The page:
If Chinese food is almost as much about texture as taste, we believe that Indian food is almost as much about aroma as taste.
That struck us as we were enjoying a meal at Haveli, a new Indian restaurant that's an offshoot of Bombay Grill in O'Fallon, MO. Owner Hema Patel has brought her chef, Piara Ram, closer to the city, and Mrs. Patel herself was on hand the nights we visited. Her presence, as she answers questions and describes dishes, is a nice change from some of the dour-faced servers we've had at other Indian restaurants, here and in other cities.
She starts diners off with papadum, the crisp lentil wafers that have a touch of cilantro here and there, and the Haveli papadum are tightly rolled into a narrow cylinder, almost like a tan napkin that spreads crumbs when squeezed. They're accompanied by two dipping sauces, called chutneys, with a sweet-tart brown tamarind and a particularly tasty cilantro, bright and citrusy, different from any we've had. And since it's been soup weather recently, a bowl of dal soup, dal being the orange lentils that turn yellow when cooked, was just the thing. Light rather than sludgy, it was steamy hot and satisfying with bits of vegetable dotted throughout, and with its tantalizing scent wafting upwards.
One of the nice things about Haveli's appetizers is that not everything is deep-fried. Plenty of pakoras and samosas, the vegetables and stuffed dumplings that are fried, of course, but also things like aloo chana chat, more or less a warm salad of chickpeas, potatoes and a few nuggets of cucumber. The chat is a mixture of seasonings often used for snack foods. Its predominant note is amchoor, dried powdered green mango, which means it's sweet-sour, with a somewhat lemony aroma. Our venture into tandoori was with some large, moist chicken wings that arrived on a sizzling platter with just-past raw onions nestled alongside, along with a fresh lime for both flavor and aroma. Cooking onions always smell good, of course. Tandoori, which refers to a very hot clay oven is always a most proper introduction to Indian food, and we'd suggest this dish to anyone, novice or otherwise. Chili paneer is described as fried Indian cheese, but it's not battered and deep-fried. It's more like a stir fry with chili, onion and tomato, different from most Indian appetizers but definitely delicious.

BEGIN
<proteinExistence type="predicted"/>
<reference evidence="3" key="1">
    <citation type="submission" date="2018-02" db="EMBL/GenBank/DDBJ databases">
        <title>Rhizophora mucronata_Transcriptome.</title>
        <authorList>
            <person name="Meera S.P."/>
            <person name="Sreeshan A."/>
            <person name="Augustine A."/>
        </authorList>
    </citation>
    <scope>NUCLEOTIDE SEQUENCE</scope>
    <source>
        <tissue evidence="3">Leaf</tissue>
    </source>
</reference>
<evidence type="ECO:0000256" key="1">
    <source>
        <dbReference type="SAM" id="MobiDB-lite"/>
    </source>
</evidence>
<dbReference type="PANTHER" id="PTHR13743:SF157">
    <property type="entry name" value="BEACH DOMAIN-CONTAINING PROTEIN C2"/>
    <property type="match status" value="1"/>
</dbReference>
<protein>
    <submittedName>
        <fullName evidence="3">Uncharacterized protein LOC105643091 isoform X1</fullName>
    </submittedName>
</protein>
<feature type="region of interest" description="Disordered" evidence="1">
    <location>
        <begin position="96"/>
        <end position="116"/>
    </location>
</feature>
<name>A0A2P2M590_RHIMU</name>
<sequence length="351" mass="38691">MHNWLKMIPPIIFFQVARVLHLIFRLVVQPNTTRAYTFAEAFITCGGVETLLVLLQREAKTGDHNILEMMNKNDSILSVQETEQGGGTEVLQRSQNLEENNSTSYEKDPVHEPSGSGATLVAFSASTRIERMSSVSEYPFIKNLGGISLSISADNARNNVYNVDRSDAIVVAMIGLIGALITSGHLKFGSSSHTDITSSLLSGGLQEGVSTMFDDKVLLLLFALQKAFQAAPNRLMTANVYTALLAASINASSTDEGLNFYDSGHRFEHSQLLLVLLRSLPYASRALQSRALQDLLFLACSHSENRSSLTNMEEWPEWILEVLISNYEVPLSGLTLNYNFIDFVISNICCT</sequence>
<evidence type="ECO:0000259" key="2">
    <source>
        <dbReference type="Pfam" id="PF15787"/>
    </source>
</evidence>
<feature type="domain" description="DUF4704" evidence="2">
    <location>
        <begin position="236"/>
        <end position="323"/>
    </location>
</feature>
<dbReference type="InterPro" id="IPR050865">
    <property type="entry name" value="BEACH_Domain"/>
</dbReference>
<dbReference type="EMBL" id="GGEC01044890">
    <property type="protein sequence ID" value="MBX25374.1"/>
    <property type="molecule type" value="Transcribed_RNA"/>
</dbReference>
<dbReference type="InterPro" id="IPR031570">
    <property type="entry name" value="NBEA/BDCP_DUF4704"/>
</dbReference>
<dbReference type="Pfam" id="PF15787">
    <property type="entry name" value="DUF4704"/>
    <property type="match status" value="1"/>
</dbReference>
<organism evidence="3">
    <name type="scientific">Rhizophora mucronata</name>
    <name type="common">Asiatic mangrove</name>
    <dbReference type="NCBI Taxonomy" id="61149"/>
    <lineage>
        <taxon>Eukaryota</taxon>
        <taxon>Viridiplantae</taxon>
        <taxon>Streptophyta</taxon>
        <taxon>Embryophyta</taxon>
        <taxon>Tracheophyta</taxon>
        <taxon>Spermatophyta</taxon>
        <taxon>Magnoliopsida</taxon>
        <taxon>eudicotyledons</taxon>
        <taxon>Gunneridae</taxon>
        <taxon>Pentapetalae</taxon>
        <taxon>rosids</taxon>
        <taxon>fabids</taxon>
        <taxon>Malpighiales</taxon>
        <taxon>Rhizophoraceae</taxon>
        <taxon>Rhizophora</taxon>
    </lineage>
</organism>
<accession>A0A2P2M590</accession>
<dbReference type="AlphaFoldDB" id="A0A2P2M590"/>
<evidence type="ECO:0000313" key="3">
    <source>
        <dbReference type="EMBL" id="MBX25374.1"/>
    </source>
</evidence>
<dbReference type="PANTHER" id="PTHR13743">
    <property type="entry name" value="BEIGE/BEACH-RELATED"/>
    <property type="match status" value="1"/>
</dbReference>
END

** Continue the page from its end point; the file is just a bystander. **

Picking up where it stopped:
Chicken 65 has been around for a while but still isn't on many St. Louis menus. Despite the name, it really isn't a “tourist dish.” Marinated in spices and quickly fried, the boneless chicken is full of ginger and garlic, and comes with sweet peppers, more onion, a little zucchini and a drift of cilantro, full-flavored without being incendiary. Speaking of “tourist dishes,” most serious food lovers know that chicken tikka masala was named the national dish of England a couple of years ago. Like mulligatawny soup, masala grew out of the Anglo-Indian connection to become a world-wide constant on Indian restaurant menus, and like so many dishes, everyone does it a little differently. We tried the fish tikka masala variation, and were thrilled with the result. The tomato sauce is rich and complexly spiced with a layer that made us think that perhaps cashews had been added to the ground-up aromatics that begin such sauces. The fish was tilapia, with the sauce complementing but not overwhelming its flavor. There's a chicken version available, too, of course, and a vegetarian one. The aromas of turmeric and fenugreek also were noticeable, along with cumin.
Mushroom mattar(above, left) brought peas and mushrooms in a completely different tomato gravy, a little sour and with a nice hit of red pepper. We'd asked for this one to be spicy, and it turned out to be an excellent contrast to the tikka masala. Another contrast came from lamb with spinach, lamb saag (above, right), its sauce golden from turmeric, with a touch of sweetness from the vegetables that heightened the flavors of the spinach and the extremely tender lamb.
A constant at the better Indian restaurants is plethora of difference, delicious breads, leading us once again to a discussion of a future meal of nothing but the breads; there are 13 on the menu at Haveli – but we stuck to the buttery nan, warm, light and very flavorful.
As to dessert, it was a case of something old, something new. The former was the familiar gulab jamun, the doughnut-hole-like cakes that arrived fresh, hot and melt-in-the-mouth delicious. These babies were obviously fried to order and arrived in just a little bit of warm syrup, bringing great delight to. And new to both of us was a flavor of Indian ice cream called falooda. Indian ice cream, by the way, is not churned, but frozen undisturbed, rather like a Fudgesicle, so the texture is different. Falooda itself is a drink/dessert served in summer, and the ice cream incorporates the ingredients, like small, chewy noodles and a few black seeds, which are known as falooda seeds. Colored a pale rose pink and flavored with rosewater, the falooda ice cream is different, refreshing, something else to explore.
Mrs. Patel seems to be doing much of the serving herself, but this is a good-sized dining room, with a large buffet at lunch. Still, she lends a homey air, especially if she understands that a guest is interested in what's being offered. And there are plenty of things we'd like to explore, like the scrambled egg appetizer and the keema biryani.
9720 Page Blvd., Overland
Lunch and Dinner daily
Credit cards: Yes
Wheelchair access: Good